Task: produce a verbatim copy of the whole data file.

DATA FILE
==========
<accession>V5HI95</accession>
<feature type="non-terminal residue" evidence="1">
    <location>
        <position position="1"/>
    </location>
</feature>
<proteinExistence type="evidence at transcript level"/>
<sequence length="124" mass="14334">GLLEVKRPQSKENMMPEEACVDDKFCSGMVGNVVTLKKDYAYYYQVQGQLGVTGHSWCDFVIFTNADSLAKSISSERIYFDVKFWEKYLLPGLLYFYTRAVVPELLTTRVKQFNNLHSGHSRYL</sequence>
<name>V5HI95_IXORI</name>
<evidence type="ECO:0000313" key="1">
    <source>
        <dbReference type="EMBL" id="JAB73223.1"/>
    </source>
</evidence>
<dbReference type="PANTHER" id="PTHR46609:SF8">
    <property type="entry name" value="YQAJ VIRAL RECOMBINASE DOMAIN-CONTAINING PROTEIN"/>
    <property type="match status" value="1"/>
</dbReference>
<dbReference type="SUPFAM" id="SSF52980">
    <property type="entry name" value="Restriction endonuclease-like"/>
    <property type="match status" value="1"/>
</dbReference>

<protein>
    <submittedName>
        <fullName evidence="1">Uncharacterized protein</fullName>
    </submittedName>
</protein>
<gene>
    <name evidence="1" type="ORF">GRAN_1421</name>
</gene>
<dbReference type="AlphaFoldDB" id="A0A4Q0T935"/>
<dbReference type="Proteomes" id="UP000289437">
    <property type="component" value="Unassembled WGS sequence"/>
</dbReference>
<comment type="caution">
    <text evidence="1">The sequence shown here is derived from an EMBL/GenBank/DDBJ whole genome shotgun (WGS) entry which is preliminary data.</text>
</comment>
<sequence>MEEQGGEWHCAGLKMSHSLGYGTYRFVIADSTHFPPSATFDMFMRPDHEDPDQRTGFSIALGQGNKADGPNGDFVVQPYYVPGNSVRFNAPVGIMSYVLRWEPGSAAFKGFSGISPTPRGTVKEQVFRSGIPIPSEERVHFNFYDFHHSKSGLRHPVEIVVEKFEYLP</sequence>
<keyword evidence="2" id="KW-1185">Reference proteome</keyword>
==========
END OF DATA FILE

<accession>V5HI95</accession>
<feature type="non-terminal residue" evidence="1">
    <location>
        <position position="1"/>
    </location>
</feature>
<proteinExistence type="evidence at transcript level"/>
<sequence length="124" mass="14334">GLLEVKRPQSKENMMPEEACVDDKFCSGMVGNVVTLKKDYAYYYQVQGQLGVTGHSWCDFVIFTNADSLAKSISSERIYFDVKFWEKYLLPGLLYFYTRAVVPELLTTRVKQFNNLHSGHSRYL</sequence>
<name>V5HI95_IXORI</name>
<evidence type="ECO:0000313" key="1">
    <source>
        <dbReference type="EMBL" id="JAB73223.1"/>
    </source>
</evidence>
<dbReference type="PANTHER" id="PTHR46609:SF8">
    <property type="entry name" value="YQAJ VIRAL RECOMBINASE DOMAIN-CONTAINING PROTEIN"/>
    <property type="match status" value="1"/>
</dbReference>
<dbReference type="SUPFAM" id="SSF52980">
    <property type="entry name" value="Restriction endonuclease-like"/>
    <property type="match status" value="1"/>
</dbReference>

<protein>
    <submittedName>
        <fullName evidence="1">Uncharacterized protein</fullName>
    </submittedName>
</protein>
<gene>
    <name evidence="1" type="ORF">GRAN_1421</name>
</gene>
<dbReference type="AlphaFoldDB" id="A0A4Q0T935"/>
<dbReference type="Proteomes" id="UP000289437">
    <property type="component" value="Unassembled WGS sequence"/>
</dbReference>
<comment type="caution">
    <text evidence="1">The sequence shown here is derived from an EMBL/GenBank/DDBJ whole genome shotgun (WGS) entry which is preliminary data.</text>
</comment>
<sequence>MEEQGGEWHCAGLKMSHSLGYGTYRFVIADSTHFPPSATFDMFMRPDHEDPDQRTGFSIALGQGNKADGPNGDFVVQPYYVPGNSVRFNAPVGIMSYVLRWEPGSAAFKGFSGISPTPRGTVKEQVFRSGIPIPSEERVHFNFYDFHHSKSGLRHPVEIVVEKFEYLP</sequence>
<keyword evidence="2" id="KW-1185">Reference proteome</keyword>